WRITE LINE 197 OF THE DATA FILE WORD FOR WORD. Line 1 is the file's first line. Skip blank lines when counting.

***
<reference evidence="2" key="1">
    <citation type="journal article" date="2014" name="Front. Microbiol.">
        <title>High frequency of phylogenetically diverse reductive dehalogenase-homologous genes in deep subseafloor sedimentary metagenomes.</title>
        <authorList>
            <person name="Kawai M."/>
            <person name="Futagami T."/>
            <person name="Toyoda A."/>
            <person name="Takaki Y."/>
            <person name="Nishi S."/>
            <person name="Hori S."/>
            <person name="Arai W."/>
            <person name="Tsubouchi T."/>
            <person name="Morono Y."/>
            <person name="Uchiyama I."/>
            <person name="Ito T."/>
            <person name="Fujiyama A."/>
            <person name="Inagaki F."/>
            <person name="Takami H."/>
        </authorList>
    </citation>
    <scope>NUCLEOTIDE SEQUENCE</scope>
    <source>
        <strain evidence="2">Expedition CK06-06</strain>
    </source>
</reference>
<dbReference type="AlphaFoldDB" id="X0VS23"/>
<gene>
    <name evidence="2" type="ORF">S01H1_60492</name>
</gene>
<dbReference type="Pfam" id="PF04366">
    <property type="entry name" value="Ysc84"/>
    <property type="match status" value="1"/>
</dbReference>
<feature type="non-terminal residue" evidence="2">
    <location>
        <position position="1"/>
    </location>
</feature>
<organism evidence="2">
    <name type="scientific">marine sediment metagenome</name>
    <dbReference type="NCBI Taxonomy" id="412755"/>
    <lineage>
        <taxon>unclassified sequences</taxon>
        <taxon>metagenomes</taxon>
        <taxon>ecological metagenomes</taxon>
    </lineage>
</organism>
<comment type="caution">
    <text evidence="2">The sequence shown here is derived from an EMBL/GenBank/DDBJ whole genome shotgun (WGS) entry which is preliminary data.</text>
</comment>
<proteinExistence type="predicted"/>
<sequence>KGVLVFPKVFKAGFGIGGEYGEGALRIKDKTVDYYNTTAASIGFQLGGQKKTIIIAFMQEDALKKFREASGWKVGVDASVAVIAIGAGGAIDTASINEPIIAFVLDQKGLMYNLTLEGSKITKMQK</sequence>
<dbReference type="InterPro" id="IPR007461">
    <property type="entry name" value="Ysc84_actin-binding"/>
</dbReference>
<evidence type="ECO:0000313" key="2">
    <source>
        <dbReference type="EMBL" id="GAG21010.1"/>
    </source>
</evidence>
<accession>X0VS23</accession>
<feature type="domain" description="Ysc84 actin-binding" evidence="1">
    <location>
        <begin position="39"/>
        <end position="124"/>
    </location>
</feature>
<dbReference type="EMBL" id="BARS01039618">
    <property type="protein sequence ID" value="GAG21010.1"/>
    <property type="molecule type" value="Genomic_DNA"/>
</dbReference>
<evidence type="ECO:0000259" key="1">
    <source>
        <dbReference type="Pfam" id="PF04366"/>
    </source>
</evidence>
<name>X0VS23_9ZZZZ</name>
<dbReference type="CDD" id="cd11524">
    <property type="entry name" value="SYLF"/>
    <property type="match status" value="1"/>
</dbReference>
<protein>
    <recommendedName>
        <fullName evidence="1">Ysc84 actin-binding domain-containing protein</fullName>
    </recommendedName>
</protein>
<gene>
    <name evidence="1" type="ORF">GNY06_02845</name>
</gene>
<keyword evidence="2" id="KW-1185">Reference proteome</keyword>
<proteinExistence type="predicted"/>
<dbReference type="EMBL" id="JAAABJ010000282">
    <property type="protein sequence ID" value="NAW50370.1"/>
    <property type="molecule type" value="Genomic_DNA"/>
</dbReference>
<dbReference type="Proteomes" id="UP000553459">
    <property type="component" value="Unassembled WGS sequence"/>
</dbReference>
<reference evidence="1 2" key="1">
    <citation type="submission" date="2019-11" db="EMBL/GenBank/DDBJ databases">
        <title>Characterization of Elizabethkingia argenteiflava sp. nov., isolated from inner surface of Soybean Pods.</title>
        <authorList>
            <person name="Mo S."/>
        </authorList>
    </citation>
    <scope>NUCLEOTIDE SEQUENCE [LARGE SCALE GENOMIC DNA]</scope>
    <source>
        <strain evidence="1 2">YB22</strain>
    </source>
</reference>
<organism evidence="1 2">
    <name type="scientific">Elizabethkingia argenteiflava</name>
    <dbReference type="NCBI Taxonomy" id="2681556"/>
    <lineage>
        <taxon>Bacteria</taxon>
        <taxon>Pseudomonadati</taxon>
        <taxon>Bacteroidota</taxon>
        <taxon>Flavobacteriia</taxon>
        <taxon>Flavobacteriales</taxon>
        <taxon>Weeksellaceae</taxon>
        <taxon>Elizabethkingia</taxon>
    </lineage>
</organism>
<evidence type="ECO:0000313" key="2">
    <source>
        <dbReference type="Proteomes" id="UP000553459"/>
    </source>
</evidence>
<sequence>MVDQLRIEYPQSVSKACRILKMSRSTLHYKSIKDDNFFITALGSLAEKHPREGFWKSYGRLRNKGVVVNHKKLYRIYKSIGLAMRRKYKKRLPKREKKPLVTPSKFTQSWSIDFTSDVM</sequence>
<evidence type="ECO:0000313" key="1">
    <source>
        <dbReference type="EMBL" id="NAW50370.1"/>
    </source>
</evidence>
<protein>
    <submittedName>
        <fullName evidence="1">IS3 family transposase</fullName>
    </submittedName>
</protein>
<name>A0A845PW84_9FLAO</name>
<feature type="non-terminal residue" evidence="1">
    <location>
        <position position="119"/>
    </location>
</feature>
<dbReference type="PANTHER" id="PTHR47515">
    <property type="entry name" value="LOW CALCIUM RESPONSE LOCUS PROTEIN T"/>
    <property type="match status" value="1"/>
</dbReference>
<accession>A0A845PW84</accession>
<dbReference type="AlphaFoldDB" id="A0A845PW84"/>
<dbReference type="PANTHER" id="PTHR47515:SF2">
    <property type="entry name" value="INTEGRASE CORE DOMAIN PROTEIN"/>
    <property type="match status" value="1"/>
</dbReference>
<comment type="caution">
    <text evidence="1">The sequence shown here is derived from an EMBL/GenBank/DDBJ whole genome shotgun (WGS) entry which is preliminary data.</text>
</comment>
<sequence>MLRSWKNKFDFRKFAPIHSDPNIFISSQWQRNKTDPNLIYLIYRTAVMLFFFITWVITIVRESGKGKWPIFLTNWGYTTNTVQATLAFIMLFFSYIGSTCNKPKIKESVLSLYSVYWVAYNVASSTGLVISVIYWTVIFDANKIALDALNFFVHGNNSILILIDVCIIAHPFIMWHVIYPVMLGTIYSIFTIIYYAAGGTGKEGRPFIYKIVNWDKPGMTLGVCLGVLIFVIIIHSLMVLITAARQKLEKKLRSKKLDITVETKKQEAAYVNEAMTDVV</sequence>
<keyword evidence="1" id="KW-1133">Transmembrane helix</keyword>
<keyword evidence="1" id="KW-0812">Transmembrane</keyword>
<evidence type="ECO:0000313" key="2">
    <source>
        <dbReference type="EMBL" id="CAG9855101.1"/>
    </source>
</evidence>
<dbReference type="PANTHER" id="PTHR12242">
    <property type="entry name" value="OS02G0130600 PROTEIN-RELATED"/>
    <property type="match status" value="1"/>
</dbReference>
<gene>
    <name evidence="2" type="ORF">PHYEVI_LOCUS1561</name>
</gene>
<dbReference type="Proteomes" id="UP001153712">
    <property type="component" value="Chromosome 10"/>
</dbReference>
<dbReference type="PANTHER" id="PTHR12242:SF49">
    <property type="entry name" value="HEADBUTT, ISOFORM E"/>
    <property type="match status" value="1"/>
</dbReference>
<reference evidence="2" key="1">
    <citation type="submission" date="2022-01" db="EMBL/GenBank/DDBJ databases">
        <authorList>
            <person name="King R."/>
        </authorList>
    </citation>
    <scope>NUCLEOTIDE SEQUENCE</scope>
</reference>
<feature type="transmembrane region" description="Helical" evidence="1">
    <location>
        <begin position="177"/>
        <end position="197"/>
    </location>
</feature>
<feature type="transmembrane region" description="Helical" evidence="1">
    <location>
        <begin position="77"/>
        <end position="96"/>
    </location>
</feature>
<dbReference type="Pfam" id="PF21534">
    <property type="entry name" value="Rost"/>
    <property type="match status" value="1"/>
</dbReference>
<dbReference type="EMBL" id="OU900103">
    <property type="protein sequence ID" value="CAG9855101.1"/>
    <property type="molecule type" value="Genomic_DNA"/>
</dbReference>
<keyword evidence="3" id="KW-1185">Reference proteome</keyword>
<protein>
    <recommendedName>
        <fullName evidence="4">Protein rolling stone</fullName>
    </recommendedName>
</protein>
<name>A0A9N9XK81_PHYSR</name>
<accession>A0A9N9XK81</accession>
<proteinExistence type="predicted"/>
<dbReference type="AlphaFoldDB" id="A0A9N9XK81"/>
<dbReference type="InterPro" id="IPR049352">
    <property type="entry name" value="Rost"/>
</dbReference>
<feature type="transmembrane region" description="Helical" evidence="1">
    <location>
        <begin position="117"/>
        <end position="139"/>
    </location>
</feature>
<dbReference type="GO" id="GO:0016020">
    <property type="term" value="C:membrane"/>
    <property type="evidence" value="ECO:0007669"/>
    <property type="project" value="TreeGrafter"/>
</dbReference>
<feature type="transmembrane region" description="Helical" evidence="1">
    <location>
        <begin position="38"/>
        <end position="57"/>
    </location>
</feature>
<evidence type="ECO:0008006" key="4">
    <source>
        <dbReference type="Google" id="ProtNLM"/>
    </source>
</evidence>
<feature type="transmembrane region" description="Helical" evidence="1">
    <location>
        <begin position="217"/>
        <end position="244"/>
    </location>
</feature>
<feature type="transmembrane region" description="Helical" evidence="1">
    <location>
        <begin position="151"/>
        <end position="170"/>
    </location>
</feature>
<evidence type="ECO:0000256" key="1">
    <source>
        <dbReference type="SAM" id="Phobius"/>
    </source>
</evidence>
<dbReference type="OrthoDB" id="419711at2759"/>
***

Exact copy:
        <begin position="77"/>